There’s 1.3 billion people in China. A quarter of the world lives in China. Thus, a quarter of the world’s events also happen in China. Rare things happen often and extremely rare things also happen.
Unified by a common language and culture, likes and dislikes of the 1.3 billion people are similar. Adding to this are people who realize that they otherwise would never be known in the world, so they are willing to share a lot of private information. They also find a comfort in this mass of people because they think nobody will ever find them ( which is partly true until you have millions of netizens on your tail are trying to find you). Adding to this again is our first observation that the Chinese netizens have an affinity towards the strange and ugly. Then, you have the perfect formula for a viral explosion, a really strange event that captures the attention of a few, who dedicate their time to finding out more about it, and publish it to the world through mop.com and it blows up to a massive scale. People comment and spoof and parodize to exert some of the pressure from living in this unjust society.

Some unanswered questions
what is the demographics of mop.com
why are people so willing to post pictures?
and what are yours?

my deal with social media

can you imagine a day without facebook anymore? without tags, likes, comments, hashtags? what did we do before that?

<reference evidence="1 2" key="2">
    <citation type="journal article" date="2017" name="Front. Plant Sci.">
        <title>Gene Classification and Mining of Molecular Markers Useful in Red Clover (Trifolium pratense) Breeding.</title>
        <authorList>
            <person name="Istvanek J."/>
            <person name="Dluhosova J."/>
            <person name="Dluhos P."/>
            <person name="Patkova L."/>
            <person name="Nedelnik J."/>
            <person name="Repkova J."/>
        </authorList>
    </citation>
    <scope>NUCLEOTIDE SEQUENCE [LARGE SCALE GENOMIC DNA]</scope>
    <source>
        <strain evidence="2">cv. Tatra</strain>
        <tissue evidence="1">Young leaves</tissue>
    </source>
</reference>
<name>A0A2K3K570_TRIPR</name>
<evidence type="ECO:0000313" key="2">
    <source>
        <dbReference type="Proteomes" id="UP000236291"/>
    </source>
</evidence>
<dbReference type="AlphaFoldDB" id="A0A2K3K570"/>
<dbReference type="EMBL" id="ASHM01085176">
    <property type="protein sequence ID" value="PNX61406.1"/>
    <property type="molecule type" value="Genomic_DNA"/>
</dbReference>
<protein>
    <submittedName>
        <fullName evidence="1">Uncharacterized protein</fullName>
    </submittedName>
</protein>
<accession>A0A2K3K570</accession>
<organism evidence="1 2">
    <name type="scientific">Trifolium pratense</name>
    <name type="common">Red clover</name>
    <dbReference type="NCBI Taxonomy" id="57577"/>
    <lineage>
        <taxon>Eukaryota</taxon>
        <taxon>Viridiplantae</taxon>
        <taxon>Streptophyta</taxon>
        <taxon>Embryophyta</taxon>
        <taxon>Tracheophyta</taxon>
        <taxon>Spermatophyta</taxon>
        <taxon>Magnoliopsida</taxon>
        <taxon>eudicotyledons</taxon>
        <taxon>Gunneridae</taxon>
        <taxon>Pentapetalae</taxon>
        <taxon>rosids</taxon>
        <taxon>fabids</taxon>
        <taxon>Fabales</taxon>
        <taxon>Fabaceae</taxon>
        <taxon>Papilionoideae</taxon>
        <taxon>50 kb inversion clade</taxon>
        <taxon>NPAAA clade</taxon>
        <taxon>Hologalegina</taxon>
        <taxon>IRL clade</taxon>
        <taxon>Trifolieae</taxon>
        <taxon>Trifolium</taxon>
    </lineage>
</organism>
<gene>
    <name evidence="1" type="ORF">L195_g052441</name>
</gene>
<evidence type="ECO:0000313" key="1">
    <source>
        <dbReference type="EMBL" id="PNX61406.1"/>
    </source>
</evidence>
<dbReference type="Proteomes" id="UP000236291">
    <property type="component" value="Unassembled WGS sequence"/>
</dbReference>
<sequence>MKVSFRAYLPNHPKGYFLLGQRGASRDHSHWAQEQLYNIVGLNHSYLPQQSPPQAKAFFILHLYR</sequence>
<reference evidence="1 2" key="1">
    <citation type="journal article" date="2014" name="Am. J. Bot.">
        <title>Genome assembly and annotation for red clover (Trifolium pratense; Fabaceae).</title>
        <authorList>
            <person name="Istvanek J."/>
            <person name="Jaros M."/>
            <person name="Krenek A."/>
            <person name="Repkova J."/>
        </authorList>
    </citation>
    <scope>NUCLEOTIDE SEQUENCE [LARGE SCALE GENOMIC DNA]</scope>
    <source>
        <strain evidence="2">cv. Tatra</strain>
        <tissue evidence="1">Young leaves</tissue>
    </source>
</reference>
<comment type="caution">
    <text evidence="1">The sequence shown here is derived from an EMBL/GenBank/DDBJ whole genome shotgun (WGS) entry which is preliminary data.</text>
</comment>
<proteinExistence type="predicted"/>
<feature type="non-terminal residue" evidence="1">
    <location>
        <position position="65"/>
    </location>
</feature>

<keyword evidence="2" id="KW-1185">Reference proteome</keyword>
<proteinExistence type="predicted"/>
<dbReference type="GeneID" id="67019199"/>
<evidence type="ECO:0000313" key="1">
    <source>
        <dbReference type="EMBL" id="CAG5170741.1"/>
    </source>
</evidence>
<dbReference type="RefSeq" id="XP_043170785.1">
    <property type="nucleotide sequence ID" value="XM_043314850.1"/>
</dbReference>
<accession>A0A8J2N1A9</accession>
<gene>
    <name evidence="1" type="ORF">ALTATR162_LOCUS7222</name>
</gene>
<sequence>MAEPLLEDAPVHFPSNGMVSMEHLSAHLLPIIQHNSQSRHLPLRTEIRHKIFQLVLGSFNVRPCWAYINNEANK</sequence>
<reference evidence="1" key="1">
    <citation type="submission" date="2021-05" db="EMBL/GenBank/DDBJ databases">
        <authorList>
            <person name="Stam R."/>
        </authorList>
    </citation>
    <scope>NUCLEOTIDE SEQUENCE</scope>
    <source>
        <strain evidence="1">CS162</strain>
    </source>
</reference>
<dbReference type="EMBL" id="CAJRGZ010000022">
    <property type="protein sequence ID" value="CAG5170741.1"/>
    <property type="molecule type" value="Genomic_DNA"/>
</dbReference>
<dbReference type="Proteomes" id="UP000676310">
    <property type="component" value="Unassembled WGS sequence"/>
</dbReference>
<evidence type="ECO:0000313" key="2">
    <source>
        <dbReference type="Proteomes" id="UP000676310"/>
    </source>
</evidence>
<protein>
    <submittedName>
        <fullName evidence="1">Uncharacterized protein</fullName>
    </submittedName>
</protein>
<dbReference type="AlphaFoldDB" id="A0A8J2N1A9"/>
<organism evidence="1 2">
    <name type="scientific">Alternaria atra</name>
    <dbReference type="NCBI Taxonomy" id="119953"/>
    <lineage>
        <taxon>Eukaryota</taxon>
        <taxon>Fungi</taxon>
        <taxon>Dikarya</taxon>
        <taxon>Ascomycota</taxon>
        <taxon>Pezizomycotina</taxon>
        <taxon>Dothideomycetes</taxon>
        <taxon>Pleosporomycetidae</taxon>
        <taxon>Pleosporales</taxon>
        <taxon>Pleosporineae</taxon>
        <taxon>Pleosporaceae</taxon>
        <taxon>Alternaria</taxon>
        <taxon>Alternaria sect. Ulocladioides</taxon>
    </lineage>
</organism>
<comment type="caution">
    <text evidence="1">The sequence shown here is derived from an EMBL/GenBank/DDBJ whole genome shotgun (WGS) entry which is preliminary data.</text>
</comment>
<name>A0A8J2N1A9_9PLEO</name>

for those of us who grew up with the internet boom, who wrote e-mails before we wrote real letters, we understand the word media very differently from those who precede us, even our parents.

to list a simple example, it took me and my brother a long time to explain to my mom why people uploaded Naturo episodes onto youtube for free. our reason was social recognition.

it took PR firms and the public years and months before some corporations are now finally putting down the corporate PR face and allowing employee blogs, personal releases.

it took a long time too for me to convince myself to publicize my blog, have a linkedin profile, put stuff onto social network sites. because if you think about it, it’s absolutely amazing how much information we now have of each other after just a few years of voluntarily putting up information on sites like facebook, twitter and blogs.

the stuff i have publicized is probably more than many authors whose understanding and craft of the English language exceed mine.

slowly, we’ve seen over the generations, the lowering of the barriers to entry of expression. it used to be that you had to be a reputable and rich man to start a newspaper. now, the barrier of entry of publishing your first blog post is now minutes, as wordpress famously advertises. it takes a few clicks of the thumb to publish your less-than-140-characters tweet to your followers.

the world is changing, one of the changing forces is social media. more and more people are doing things not the Taylor way, but for social recognition or simply because they like doing it.

everything is a social experiment, including this blog series, this one-way street into the increasing heap of digital noise that is changing the way we understand media. we don’t know where it’s headed but no one wants to be the last to arrive at the scene anymore.